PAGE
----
Our second school placement was in Malambito which had a completely different vibe from that which we’d felt in Ventanilla. Ventanilla is located in the desert, up in a mountainous area and Malambito was in a busy area. This part of the project was a bit different, because we were switching places with another Canadian university involved there, and were required to complete the second portion of their project. We got to go out into the busy district with the children taking pictures of things that they liked and didn’t like from the map they created earlier in the week. Finally, we were to create a map with the children aspects of their city they liked and didn’t like all together. One thing that was different in Malambito from Ventanilla was that I was worried about the children’s security.

Despite them being safe and well cared for when inside the school, there was no control of what would happen when they left. Simple things like having the children walking in the streets alone made me worry. For this reason I was interested to see how the children themselves conceived of their role in the city through the negatives and positives they conveyed. These children were also so beautiful inside and out. They found joy in little things and really worked to connect and learn from us. I believe both sides were so appreciative about the new relationships we were forming and what we were learning from one another.

Despite some little bumps in the road like during any study, I think this initiative went well. I really hope that our efforts this week can be translated into something to improve the life and education of these amazing children, because they deserve it all so much.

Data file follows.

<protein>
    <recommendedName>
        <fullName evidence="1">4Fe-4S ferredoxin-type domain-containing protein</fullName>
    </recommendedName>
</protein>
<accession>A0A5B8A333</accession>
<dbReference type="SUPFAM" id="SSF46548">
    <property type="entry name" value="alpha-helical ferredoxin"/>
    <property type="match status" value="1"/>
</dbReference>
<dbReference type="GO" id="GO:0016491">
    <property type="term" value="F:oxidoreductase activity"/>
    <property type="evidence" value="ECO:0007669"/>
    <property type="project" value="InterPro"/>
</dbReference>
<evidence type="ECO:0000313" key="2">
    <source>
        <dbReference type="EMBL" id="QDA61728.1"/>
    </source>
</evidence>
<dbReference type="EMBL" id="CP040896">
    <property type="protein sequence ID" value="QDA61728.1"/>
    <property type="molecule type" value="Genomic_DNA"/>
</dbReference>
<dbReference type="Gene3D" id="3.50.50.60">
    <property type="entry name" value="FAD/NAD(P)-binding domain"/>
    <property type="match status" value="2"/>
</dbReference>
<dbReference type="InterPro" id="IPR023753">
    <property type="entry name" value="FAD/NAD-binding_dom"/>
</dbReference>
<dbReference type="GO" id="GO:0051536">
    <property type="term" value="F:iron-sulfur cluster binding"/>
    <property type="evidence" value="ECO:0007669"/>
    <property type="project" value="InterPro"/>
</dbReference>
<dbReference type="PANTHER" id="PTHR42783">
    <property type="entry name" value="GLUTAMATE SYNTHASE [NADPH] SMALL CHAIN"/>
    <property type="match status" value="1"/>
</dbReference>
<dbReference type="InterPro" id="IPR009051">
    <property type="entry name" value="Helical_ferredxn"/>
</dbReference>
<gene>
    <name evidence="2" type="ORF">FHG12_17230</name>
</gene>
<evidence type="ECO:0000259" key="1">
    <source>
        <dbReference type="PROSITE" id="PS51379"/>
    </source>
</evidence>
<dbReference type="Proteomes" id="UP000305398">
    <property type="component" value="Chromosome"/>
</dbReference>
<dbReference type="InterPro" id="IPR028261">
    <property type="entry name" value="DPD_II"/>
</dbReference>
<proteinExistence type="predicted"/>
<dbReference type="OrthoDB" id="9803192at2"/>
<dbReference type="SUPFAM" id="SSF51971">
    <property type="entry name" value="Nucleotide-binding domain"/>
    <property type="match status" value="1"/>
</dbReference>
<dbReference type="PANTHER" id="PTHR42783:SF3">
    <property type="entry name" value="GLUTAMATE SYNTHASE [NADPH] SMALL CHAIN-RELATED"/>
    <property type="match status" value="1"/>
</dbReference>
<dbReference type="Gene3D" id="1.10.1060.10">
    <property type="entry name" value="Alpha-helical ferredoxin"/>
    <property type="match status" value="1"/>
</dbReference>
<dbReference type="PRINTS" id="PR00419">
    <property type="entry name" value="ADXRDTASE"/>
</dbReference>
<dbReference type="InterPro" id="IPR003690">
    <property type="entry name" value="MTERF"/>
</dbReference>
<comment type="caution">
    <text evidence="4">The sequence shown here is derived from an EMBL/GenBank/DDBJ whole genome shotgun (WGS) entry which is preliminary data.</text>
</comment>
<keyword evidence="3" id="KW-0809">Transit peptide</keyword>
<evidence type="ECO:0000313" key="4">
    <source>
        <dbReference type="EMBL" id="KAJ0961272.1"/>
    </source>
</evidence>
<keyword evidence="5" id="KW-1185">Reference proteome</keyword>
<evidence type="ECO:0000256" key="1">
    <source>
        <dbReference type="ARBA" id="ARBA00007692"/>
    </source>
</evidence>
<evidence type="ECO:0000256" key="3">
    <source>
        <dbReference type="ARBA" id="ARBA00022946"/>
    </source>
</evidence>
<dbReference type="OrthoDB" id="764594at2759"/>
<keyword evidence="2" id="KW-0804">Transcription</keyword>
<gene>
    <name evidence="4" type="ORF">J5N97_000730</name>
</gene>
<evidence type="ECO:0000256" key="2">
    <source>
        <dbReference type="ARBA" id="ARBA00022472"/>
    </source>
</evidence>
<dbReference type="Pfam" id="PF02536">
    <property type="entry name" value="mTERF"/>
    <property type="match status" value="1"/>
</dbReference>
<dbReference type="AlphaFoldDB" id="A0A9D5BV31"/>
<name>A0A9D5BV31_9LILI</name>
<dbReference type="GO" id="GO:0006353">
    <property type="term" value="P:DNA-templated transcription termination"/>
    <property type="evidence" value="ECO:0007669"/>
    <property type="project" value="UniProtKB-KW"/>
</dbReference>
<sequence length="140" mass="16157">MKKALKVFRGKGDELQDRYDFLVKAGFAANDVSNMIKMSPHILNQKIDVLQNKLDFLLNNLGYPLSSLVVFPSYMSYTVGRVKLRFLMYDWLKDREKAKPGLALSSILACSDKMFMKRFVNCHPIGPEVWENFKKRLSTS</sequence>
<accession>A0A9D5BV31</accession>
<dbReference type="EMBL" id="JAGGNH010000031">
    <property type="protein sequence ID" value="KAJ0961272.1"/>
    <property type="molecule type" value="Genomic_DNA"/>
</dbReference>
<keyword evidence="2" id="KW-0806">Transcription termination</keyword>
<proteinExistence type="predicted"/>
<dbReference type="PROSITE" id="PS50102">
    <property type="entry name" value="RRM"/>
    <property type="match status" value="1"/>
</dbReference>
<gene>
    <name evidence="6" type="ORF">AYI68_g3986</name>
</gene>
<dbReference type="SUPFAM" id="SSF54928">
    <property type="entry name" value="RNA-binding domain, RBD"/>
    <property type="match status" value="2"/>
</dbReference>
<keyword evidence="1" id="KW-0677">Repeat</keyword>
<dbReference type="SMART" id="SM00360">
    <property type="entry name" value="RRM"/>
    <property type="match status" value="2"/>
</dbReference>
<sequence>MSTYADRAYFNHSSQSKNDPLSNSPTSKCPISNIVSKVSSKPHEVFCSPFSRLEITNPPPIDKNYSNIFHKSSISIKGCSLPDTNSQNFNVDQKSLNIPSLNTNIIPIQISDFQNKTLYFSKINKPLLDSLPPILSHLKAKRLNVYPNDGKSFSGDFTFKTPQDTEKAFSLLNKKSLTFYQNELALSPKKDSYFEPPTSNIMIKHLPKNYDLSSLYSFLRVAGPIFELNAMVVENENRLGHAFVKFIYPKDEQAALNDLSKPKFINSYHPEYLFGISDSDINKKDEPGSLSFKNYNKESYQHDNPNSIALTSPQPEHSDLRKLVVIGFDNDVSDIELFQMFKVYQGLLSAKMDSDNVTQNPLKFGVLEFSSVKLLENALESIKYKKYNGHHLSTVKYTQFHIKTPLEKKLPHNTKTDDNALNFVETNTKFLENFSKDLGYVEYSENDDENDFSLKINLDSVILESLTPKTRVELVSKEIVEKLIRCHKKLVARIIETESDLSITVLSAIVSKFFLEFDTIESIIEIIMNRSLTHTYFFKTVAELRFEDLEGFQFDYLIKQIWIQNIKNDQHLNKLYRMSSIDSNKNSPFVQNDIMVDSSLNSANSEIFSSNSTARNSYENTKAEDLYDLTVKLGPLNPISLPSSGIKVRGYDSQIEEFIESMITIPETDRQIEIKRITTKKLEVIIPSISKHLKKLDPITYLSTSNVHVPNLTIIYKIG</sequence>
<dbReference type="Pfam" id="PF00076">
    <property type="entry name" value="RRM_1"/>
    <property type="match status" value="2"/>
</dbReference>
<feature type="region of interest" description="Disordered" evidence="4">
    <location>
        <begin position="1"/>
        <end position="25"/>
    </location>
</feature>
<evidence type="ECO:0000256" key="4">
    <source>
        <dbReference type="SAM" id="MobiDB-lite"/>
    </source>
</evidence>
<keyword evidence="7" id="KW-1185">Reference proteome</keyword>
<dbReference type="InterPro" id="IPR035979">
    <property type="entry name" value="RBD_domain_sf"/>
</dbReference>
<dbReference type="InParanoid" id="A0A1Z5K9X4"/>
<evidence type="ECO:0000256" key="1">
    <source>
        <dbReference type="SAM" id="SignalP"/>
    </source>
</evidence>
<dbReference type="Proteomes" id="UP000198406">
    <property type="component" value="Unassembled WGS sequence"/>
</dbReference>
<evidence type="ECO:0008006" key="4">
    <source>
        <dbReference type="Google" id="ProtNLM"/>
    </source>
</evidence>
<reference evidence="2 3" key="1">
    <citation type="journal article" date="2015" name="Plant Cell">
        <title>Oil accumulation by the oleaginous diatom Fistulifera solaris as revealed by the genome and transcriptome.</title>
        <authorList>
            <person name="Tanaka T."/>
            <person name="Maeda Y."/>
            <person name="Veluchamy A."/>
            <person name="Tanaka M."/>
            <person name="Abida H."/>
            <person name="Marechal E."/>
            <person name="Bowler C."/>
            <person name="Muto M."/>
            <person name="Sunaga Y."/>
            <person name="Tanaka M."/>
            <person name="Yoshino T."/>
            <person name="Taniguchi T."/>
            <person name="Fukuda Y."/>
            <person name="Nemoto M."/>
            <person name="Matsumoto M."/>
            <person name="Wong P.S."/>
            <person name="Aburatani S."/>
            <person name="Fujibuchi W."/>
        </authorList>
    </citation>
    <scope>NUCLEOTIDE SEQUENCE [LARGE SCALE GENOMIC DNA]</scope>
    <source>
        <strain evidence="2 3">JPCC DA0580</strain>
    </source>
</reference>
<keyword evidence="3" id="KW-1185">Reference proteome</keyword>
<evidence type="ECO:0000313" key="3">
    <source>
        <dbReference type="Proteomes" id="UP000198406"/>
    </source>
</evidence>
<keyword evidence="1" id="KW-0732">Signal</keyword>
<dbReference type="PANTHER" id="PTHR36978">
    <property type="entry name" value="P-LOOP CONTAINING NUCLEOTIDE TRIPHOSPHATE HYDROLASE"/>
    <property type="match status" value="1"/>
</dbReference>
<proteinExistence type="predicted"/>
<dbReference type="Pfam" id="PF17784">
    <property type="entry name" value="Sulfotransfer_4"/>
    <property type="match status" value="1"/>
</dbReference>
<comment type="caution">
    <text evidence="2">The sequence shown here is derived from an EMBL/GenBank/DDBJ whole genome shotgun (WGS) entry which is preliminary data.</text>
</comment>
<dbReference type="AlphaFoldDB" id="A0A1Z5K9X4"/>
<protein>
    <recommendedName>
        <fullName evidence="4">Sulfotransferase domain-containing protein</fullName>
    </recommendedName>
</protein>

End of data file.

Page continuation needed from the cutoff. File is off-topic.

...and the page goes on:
My experience in Peru, I can honestly say, was life-changing. Learning about a new culture, new issues, practising a new language and making new friends was all what this week entailed. I had the opportunity to learn about myself in how I responded, engaged and learned in new situations. My time learning about the culture and people in Peru will definitely not be forgotten and I hope to return soon.

St. Francis Xavier University Group.
           St. Francis Xavier University Group


By Ailan Holbrook (Carleton University)

On our way back to Urubamba
On our way back to Urubamba

I sit here reflecting on my time in Peru and tears start leaking from my eyes. I’m smiling, but I’m crying. I am so fortunate to have had the opportunity to be an intern representing Carleton University in Peru. I knew about the internship when I started my program but I never thought I would be chosen. Before going to Peru, I hadn’t really left Canada, and now… I can’t wait to leave again. My experience in Peru opened my eyes to many things, sometimes even when I thought they were open. Growing up with stories from family that has traveled and worked for various NGO’s, I thought I had some understanding of what life was life in poorer countries and of the difficulties they faced. I knew the way of life would be different in Peru and I thought I knew what to expect. I quickly learned that hearing about something, reading about something or researching something can never fully prepare you for the reality of living it and seeing it first hand.